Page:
Recently I was working on a security project using PIC16F877A. The program works fine on Proteus, but when I build my circuit on a breadboard, it gives random sentences. It should wait for the input through the keypad, but instead it enters random inputs by itself and displays wrong password.

Here is the code:

char keypadPort at PORTb;
// Lcd pinout settings
sbit LCD_RS at Rd4_bit;
sbit LCD_EN at Rd5_bit;
sbit LCD_D7 at Rd3_bit;
sbit LCD_D6 at Rd2_bit;
sbit LCD_D5 at Rd1_bit;
sbit LCD_D4 at Rd0_bit;

// Pin direction
sbit LCD_RS_Direction at TRISd4_bit;
sbit LCD_EN_Direction at TRISd5_bit;
sbit LCD_D7_Direction at TRISd3_bit;
sbit LCD_D6_Direction at TRISd2_bit;
sbit LCD_D5_Direction at TRISd1_bit;
sbit LCD_D4_Direction at TRISd0_bit;
int kp;
int password[5];
int DefaultPassword[5]={1,2,3,4,5};
int i;
void main() {

     lcd_out(1,1,"Enter Password");
     for(i = 0 ; i<= 4 ; i++)
     kp = 0;
      kp = Keypad_Key_Click();
      while (!kp);


      case  1: kp = 1; break;
      case  2: kp = 2; break;
      case  3: kp = 3; break;
      case  4: kp = 'A'; break;
      case  5: kp = 4; break;
      case  6: kp = 5; break;
      case  7: kp = 6; break;
      case  8: kp = 'B'; break;
      case  9: kp = 7; break;
      case 10: kp = 8; break;
      case 11: kp = 9; break;
      case 12: kp = 'C'; break;
      case 13: kp = '*'; break;
      case 14: kp = 0; break;
      case 15: kp = '#'; break;
      case 16: kp = 'D'; break;

     if( strcmp(password,DefaultPassword) ==0)
     lcd_out(1,1,"Wrong Password");
     goto Begin;


and this is the output:

enter image description here enter image description here

Added: This is the schematic:

enter image description here

  • 1
    \$\begingroup\$ Any weason to use goto instead of while loop? I guess the main problem is in the Keypad_Key_Click function, which you, of course, have chosen to hide from us... \$\endgroup\$ – Eugene Sh. Aug 23 '16 at 13:57
  • \$\begingroup\$ Post the function Keypad_Key_Click() \$\endgroup\$ – Armandas Aug 23 '16 at 13:58
  • \$\begingroup\$ keypad_key_click() is a function that stores the value read by the keypad into the variable called kp \$\endgroup\$ – Mahmoud Mansour Aug 23 '16 at 14:01
  • \$\begingroup\$ We understand what it is supposed to do. But apparently it doesn't do it. So post the relevant code. \$\endgroup\$ – Eugene Sh. Aug 23 '16 at 14:04
  • 1
    \$\begingroup\$ Well, according to documentation it looks like it should wait for the input indeed. If it doesn't, I would suspect some hardware problem. You better post your schematics here. \$\endgroup\$ – Eugene Sh. Aug 23 '16 at 14:10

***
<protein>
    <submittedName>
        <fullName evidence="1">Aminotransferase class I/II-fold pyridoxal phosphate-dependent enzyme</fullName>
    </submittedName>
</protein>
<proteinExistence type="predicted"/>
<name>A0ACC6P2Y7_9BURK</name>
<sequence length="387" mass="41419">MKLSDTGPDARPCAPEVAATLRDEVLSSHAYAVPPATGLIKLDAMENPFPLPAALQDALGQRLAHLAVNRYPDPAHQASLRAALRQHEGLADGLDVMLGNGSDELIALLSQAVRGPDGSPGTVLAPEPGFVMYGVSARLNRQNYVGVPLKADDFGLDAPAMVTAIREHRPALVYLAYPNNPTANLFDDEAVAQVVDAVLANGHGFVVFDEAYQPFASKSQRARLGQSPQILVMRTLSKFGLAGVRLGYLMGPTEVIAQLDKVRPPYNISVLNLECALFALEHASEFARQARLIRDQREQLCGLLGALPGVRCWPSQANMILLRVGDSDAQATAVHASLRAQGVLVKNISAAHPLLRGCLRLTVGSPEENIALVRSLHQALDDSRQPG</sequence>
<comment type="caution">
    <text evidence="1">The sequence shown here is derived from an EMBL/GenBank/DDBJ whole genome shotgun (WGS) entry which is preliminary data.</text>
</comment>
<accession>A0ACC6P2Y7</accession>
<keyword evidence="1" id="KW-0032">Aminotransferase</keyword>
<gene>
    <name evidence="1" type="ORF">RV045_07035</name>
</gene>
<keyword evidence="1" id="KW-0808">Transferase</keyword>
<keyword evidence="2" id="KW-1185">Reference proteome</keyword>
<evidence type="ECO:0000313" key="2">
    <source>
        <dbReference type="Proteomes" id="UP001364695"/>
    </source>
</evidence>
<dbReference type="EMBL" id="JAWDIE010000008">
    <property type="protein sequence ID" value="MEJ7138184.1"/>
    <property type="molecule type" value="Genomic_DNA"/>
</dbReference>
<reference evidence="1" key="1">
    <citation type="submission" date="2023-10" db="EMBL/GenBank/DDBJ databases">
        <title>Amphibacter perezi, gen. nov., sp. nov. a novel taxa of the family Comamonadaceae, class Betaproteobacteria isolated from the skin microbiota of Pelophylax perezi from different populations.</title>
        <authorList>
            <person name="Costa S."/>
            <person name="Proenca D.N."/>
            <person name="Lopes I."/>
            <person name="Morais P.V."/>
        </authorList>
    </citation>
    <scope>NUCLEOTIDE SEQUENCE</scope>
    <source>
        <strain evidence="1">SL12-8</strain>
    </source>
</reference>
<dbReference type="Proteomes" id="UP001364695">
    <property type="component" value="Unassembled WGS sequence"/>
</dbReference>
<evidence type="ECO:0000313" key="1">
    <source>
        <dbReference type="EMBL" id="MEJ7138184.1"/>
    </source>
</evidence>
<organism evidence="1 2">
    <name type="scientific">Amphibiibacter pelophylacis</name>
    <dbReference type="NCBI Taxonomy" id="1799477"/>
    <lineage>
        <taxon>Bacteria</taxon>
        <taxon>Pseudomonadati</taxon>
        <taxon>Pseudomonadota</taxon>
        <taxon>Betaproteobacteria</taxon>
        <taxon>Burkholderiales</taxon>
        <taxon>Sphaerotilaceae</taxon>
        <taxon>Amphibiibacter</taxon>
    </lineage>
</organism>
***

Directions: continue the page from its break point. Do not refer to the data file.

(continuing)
From the photos so far, I see 3 hardware problems:

  1. No Vdd & Vss connections to pins 32 & 31. This is required for reliable operation. You cannot assume that the PIC will behave correctly at all times, if you only connect to the power pins 11 & 12. You must connect to pins 32 & 31 as well.

  2. No decoupling capacitors close to the PIC for either Vdd & Vss pins 11 & 12 nor 32 & 31. These are required for reliable operation.

  3. No sign of pull-up resistors near the keypad connector on Port B, near pins 40-33. Without these, you are likely to get sporadic false keypress detection, which fits with your symptoms.


  • Please supply your schematic, as already requested by Eugene Sh. Due to your low "rep" (points) you can't add another link into your question, but add the link to the image into the comments of your question, and someone will add the image itself into your question.

  • Please supply another photo which includes all of the breadboard, preferably taken from directly above the breadboard itself.

Updated to add:

Thanks for your schematic. That confirms that you are missing the pull-up resistors shown in this MikroC Keypad Library page. Here is the example schematic from that page:

Schematic from MikroC Keypad Library page

Notice the 10 kΩ pull-up resistors on the "column" connections. You need those pull-up resistors on whatever are the equivalent pins or your keypad.

Your schematic also shows no decoupling capacitors. I recommend that you research about them, and why they are required. You will find plenty of information here on EE.SE and elsewhere.

As you have now learned, a working Proteus simulation does not mean that the same schematic will work "in the real world". Proteus does not simulate real electronics phenomena e.g. floating inputs, power supply noise/spikes etc. etc.!

  • \$\begingroup\$ i added everything but the problem is still there, even with the keypad completely away from the pic it display random inputs and type wrong password. \$\endgroup\$ – Mahmoud Mansour Aug 23 '16 at 15:06
  • \$\begingroup\$ it was the pull-up resistors, many thanks \$\endgroup\$ – Mahmoud Mansour Aug 23 '16 at 15:22
  • \$\begingroup\$ @MahmoudMansour - Glad these suggestions solved your problem. Feel free to upvote/accept my answer :-) \$\endgroup\$ – SamGibson Aug 23 '16 at 15:26

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